The urgent need for more women representation in Africa: Why we do what we doPosted: 30 March, 2023 Filed under: Maria Mulenga Kasoma, Mary Izobo | Tags: Africa, African Union (AU) Agenda, developmental agendas, exclusion of women, gender equality, gender gaps, gender inequality, global priorities, leadership, United Nations Sustainable Development Goals, US-Africa Leaders’ Summit Leave a comment
Author: Mary Izobo
International Human Rights Lawyer
Author: Maria Mulenga Kasoma
Final-year law student
In December 2022, United States President Joe Biden hosted the US-Africa Leaders’ Summit in Washington, D.C. The Summit emphasised the importance of engagement with Africa on the world’s most pressing challenges and possibilities. The Summit also sought to demonstrate the United States enduring commitment to Africa, underscored the importance of U.S.-Africa relations and increased cooperation on shared global priorities. “Women and Youth: Peace and Security” was one of the key themes of the Summit. Nobel Peace Prize winner and former President of Liberia Ellen Johnson Sirleaf addressed the gathering on the role of women’s inclusion in African leadership. Under the theme, she highlighted the social and economic factors that push the exclusion of women. She further stressed the need to revise laws to ensure full gender equality.
Transitional Justice and Women in Africa: How the Material Turn is still difficult to be seen?Posted: 28 November, 2022 Filed under: Cristiano d'Orsi | Tags: Africa, African countries, community courts, compensatory assistance, crime against humanity, customary law, domestic instruments, domestic level, gender-based violence, Maputo Protocol, military tribunals, popular culture, rape culture, sexual violence, traditional justice systems, Transitional Justice, violations, violence, violent crime, women, women’s rights Leave a comment
Author: Cristiano d’Orsi
Research Fellow and Lecturer at the South African Research Chair in International Law (SARCIL), University of Johannesburg
As envisaged in the 2003 Protocol to the African Charter on Human and Peoples’ Rights on the Rights of Women in Africa (Maputo Protocol), transitional processes should recognize the gendered nature of conflicts in which women are affected disproportionately, both directly and indirectly, by violence (see, for example, Article 10 –Right to Peace- and Article 11 –Protection of Women in Armed Conflicts-). However, gender concerns in Africa have been rarely incorporated into Transnational Justice (TJ) through mainstreaming gender as a crosscutting issue. The nature of the violations to which women are usually subjected on the continent, and the impact of such violations on them, means that the issue of women and TJ should be treated on its own. Nevertheless, there is still a long way to go to comply with this measure. Normally, states emerging from conflicts or authoritarian repression should ensure women’s representation and participation at all stages of TJ processes by writing women’s participation into peace agreements and TJ laws and policies. Nevertheless, seldom has this been the case in Africa.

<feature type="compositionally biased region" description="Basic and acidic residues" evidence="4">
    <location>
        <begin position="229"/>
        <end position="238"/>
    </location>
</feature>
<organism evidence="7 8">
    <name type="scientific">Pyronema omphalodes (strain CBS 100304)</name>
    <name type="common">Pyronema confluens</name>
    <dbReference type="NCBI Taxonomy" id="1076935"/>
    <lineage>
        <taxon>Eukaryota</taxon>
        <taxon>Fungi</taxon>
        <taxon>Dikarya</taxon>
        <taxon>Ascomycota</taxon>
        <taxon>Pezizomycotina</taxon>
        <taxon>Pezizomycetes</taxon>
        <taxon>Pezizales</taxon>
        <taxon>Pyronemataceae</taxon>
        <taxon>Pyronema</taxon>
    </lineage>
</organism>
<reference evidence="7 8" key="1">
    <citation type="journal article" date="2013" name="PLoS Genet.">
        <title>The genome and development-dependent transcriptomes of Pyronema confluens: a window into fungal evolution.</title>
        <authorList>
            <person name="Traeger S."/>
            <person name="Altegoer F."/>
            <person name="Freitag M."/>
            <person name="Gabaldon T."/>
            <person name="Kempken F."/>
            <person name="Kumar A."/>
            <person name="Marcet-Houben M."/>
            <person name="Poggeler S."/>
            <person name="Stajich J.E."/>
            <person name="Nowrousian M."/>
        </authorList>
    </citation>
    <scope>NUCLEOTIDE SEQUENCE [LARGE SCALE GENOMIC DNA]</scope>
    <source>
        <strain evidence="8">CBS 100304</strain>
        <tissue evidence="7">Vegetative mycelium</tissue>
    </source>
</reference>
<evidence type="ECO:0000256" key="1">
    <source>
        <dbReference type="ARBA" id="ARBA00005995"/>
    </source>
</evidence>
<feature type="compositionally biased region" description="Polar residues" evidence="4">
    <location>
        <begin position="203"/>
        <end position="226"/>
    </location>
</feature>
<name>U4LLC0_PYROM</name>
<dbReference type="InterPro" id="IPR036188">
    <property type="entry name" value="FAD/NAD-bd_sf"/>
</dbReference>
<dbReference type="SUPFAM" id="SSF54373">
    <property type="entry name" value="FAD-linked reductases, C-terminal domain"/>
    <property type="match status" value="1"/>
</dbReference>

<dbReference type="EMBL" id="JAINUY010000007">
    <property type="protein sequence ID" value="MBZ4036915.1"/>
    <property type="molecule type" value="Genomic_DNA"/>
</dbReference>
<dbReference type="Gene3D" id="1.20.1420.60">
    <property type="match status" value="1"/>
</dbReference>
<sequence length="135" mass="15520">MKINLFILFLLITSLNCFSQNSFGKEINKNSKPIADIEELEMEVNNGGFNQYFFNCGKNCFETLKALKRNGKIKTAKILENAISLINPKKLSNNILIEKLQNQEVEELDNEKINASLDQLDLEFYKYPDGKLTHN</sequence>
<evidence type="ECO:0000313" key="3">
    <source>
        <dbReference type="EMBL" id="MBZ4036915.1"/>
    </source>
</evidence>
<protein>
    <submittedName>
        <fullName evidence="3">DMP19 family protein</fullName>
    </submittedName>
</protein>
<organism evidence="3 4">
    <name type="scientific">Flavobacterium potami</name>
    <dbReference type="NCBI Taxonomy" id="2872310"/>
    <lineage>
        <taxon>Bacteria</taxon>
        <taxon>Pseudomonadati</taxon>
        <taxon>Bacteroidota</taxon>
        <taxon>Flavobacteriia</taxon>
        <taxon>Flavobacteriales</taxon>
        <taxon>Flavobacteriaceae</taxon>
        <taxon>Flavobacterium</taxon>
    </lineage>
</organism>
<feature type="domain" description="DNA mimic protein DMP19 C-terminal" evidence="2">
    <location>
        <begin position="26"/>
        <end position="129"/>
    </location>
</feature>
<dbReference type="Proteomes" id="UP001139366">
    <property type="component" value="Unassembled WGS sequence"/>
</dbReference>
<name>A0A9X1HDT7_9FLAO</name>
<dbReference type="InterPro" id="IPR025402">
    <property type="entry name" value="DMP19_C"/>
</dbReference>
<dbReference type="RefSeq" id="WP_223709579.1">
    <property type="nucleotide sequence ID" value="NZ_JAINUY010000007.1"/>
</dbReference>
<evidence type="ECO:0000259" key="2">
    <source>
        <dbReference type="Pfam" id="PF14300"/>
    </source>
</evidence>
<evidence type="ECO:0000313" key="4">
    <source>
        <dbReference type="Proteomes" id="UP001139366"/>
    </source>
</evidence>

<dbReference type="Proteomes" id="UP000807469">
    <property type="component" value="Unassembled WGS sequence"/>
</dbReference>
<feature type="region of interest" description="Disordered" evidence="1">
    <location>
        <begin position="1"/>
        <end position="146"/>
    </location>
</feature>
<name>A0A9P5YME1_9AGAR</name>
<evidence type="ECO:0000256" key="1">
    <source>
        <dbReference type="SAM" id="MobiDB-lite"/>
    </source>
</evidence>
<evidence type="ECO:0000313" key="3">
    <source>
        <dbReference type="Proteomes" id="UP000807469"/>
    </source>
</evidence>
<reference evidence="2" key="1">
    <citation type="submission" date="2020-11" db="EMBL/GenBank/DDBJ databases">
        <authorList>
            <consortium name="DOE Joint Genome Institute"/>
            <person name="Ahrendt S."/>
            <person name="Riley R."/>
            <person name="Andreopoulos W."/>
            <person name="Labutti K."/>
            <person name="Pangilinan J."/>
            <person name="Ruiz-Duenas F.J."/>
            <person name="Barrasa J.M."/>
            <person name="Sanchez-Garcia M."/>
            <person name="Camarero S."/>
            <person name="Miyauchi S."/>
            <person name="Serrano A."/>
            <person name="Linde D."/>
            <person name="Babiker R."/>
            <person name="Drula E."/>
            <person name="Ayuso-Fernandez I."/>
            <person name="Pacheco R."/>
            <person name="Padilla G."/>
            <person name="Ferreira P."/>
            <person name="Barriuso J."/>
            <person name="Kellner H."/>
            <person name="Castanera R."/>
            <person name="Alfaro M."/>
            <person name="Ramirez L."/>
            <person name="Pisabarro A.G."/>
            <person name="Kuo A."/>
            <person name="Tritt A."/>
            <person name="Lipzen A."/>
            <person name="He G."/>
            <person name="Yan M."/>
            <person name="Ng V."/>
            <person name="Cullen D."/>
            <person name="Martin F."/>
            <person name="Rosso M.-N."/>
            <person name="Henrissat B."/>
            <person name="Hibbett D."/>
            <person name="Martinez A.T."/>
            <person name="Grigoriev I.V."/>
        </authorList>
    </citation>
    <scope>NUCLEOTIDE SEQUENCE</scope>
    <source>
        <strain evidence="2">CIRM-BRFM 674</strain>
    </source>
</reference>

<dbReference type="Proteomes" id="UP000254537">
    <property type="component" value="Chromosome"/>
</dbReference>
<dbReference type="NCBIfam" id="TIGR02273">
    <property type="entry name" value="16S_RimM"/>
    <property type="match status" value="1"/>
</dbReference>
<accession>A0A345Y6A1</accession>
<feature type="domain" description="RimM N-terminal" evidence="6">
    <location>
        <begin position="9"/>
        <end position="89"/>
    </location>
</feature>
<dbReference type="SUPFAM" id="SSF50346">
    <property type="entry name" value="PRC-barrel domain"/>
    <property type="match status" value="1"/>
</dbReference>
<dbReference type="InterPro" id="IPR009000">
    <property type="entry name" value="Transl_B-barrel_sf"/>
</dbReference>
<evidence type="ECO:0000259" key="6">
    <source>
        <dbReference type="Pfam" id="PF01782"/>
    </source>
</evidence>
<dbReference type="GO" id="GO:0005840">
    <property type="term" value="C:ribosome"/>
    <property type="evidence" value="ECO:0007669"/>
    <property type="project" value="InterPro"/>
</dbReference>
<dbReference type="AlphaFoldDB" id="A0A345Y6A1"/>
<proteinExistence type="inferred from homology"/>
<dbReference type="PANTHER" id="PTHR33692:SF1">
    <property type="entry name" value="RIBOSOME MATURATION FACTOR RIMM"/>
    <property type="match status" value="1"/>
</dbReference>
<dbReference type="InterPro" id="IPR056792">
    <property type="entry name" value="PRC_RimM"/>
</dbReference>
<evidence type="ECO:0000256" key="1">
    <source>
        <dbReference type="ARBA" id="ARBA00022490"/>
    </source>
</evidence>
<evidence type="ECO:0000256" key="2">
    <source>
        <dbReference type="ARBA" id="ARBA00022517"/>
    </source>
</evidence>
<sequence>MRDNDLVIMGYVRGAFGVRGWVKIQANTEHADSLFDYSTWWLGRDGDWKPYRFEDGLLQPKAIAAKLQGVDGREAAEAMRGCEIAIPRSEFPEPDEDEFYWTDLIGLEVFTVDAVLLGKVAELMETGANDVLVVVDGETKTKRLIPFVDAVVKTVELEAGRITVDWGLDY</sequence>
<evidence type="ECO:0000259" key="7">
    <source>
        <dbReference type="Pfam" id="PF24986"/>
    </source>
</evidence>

A critique of the Resolution (PAP-Res. 06(VI)/06) and Recommendation (PAP-Rec. 08(VI)/06) of the Pan-African Parliament (PAP) on migration in Africa.Posted: 14 November, 2022 Filed under: Eva Abugabe | Tags: Africa, African Charter on Human and Peoples Rights, African migrants, AU Convention for the Protection and Assistance of Internally Displaced Persons, dangerous journeys, demographic distributions, governance, human rights, IDPs, international human rights instruments, International Organisation for Migration, Kampala Convention, Mediterranean Sea, migration, Pan-African Parliament, PAP, PAP-Rec. 08(VI)/06, PAP-Res. 06(VI)/06, SADC, Southern African Development Community, Sub-Saharan African countries, unapproved avenues, xenophobia 1 Comment
Author: Eva Abugabe
MPhil candidate, Centre for Human Rights, University of Pretoria
The PAP in its sixth session of the First Parliament in 2006 resolved to ending migration in Africa. Based on PAP-Rec(08(VI)06), the PAP acknowledged migration as a regional priority due to increasing refugee crisis, migrant remittances, movement of labour, the African Diaspora and brain drain, feminisation of migration, xenophobia and human trafficking. In PAP-Res (06(VI)06), the PAP furthermore demanded continuous agenda setting in its debate, regional and national collaborations in learning best practices including encouraging governments to address the challenges by observing good governance and promoting investment in economies, infrastructure and creating employment.
The article critically analyses the PAP’s resolutions and recommendations against regional and international human rights instruments. It aims to position the PAP as an active protector of human rights while making it more visible to Africans, its primary constituents. Its thrust is to also evoke deliberate interventions and broadly contribute to the actualisation of the Africa We Want Agenda, Agenda 2063 and to the 2030 Agenda for Sustainable Development specifically target 10.7 of Goal 10.
Women and Disability in Africa: African Disability Protocol to the Rescue?Posted: 18 July, 2022 Filed under: Farirai Sinothando Sibanda | Tags: abuse, Africa, African Disability Protocol, communication, disability rights, discrimination, exclusion, forced sterilisation, poverty, sexual and reproductive health rights, UNCRPD, women with disabilities 2 Comments